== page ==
Reducing Fertility in Bangladesh
Geographic area: Bangladesh Health condition: in the mid-970s, a Bangladeshi woman had more than six children on average. in combination with poor nutrition and lack of access to quality health services, this high fertility rate jeopardized the health of both the woman and her children. Beyond the health impact, high fertility and rapid population growth represented a major constraint to the country’s economic development and social progress. Global importance of the health condition today: More than 50 million women in the developing world who would like to limit or space their pregnancies do not currently use a contraceptive method. so, for example, about 6 percent of married women in india have this “unmet need.” in sub-saharan africa, where services are in relatively short supply, the unmet need is the greatest. Intervention or program: the Bangladesh family planning program has depended on a large cadre of female outreach workers going door to door to provide information, motivate clients, and provide commodities; the program has used mass media to stimulate a change in attitudes about family size. the program both contributed to and benefited from improvements in women’s status in Bangladesh during the past 30 years. Cost and cost-effectiveness: the program is estimated to cost about $00 million to $50 million per year, with about one half to two thirds of the funding coming from external donors. cost-effectiveness has been estimated at about $3 to $8 per birth averted, a standard measure for family planning programs. Impact: as a result of the program, virtually all women in Bangladesh are aware of modern family planning methods. the current use of contraceptives among married women increased from 8 percent in the mid-970s to about 60 percent in 2004, and fertility decreased from an average of more than six children per woman in 975 to slightly more than three. although social and economic improvements have played a major role in increasing demand for contraception, the provision of services and information has been shown to have had an independent effect on attitudes and behavior.
hether or not couples can limit the number of children they have has profound consequences. For the couples, having the family size they want can mean the difference between economic security and a precarious existence. For a woman and her current and future offspring, the level and pattern of childbearing are central determinants of health status because with each pregnancy and delivery come health risks, particularly in the poorest countries. For societies at large, demographic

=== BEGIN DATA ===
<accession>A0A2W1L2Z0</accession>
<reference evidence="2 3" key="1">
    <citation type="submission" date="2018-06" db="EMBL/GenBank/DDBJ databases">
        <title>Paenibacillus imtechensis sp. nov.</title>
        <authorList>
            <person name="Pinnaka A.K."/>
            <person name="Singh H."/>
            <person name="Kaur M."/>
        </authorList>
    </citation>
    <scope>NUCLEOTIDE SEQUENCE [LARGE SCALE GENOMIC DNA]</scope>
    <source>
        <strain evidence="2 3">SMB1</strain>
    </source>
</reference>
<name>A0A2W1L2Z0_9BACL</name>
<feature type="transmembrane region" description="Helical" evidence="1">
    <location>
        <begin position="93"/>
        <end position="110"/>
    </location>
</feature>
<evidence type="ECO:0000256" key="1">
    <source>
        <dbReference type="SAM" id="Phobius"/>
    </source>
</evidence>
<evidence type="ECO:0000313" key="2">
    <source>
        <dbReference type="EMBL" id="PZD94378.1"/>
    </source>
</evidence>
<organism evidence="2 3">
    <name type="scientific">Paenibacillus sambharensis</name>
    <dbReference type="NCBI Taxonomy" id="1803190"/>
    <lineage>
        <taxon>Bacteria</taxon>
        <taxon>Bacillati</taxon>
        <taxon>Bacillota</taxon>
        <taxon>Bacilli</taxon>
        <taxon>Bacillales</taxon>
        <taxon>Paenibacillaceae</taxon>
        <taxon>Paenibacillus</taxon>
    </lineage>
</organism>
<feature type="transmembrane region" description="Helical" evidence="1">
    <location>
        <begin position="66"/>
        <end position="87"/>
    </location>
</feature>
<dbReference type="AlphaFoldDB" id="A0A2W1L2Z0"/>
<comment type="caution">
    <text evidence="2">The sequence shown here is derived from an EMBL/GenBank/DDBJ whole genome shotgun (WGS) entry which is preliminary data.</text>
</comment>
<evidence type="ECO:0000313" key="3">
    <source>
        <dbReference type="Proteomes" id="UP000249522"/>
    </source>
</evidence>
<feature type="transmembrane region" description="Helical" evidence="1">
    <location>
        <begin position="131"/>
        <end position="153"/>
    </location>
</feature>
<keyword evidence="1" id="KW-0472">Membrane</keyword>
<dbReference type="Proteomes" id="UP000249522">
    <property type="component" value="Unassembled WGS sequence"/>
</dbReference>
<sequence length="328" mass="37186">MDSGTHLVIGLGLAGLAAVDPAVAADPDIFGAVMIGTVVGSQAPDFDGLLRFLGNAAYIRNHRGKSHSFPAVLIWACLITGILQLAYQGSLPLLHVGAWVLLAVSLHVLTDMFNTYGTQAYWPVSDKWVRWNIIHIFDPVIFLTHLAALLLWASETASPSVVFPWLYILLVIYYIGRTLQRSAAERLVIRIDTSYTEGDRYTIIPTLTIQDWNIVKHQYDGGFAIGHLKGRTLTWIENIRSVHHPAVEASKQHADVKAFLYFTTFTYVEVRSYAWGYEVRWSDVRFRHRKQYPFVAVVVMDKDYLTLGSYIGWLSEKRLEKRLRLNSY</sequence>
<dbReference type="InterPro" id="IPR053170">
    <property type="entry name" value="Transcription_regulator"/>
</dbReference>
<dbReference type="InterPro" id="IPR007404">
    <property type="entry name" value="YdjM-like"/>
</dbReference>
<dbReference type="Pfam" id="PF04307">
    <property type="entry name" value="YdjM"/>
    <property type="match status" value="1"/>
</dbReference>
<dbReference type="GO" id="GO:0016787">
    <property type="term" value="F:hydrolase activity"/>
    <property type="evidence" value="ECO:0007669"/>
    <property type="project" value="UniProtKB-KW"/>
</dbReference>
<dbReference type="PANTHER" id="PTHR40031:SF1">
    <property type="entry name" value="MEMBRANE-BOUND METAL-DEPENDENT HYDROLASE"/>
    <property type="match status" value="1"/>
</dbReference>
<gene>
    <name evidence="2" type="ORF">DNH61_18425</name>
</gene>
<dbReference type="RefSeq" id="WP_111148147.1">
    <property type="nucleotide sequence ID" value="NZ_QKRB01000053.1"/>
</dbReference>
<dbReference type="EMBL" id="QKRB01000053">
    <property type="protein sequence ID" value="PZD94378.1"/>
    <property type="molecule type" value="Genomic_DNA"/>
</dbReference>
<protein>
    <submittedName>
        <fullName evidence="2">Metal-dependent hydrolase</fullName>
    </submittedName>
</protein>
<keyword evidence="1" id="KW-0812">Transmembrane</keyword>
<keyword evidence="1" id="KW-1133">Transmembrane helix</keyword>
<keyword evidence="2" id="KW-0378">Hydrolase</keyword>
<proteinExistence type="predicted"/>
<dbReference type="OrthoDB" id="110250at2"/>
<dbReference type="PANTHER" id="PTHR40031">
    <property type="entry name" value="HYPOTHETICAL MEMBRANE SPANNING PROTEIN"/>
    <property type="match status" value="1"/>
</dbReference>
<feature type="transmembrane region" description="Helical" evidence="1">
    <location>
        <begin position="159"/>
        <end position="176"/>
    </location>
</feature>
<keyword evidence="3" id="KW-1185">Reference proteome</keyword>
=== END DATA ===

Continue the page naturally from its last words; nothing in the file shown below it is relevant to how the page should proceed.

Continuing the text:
patterns, particularly fertility rates, are among the most important factors affecting long-term prospects for economic growth and social development. Modern contraceptive methods make it relatively easy and safe for couples to limit the total number of children they bear and to time their pregnancies. Both permanent methods, including male and female sterilization, and temporary methods, such as hormonal methods (oral contraceptive pills, injectable hormones, and othReducing FeRtility in Bangladesh
ers) and barrier methods (condoms and diaphragms), have advantages and drawbacks for individual couples. But all are reasonably effective at reducing the chances of unintended pregnancy, and they confer few health risks, particularly compared with the baseline hazards associated with pregnancy and childbirth. Combined with changes in attitudes about the ideal family size, the availability of effective contraceptive methods through both public and private family planning services has changed the world. In the past 30 to 40 years, the average number of children borne by each woman (also known as the total fertility rate, or TFR) has declined steadily in the developing world, although with major differences in the rate of decrease across world regions. Between 1970 and 2000, the TFR in Latin America...
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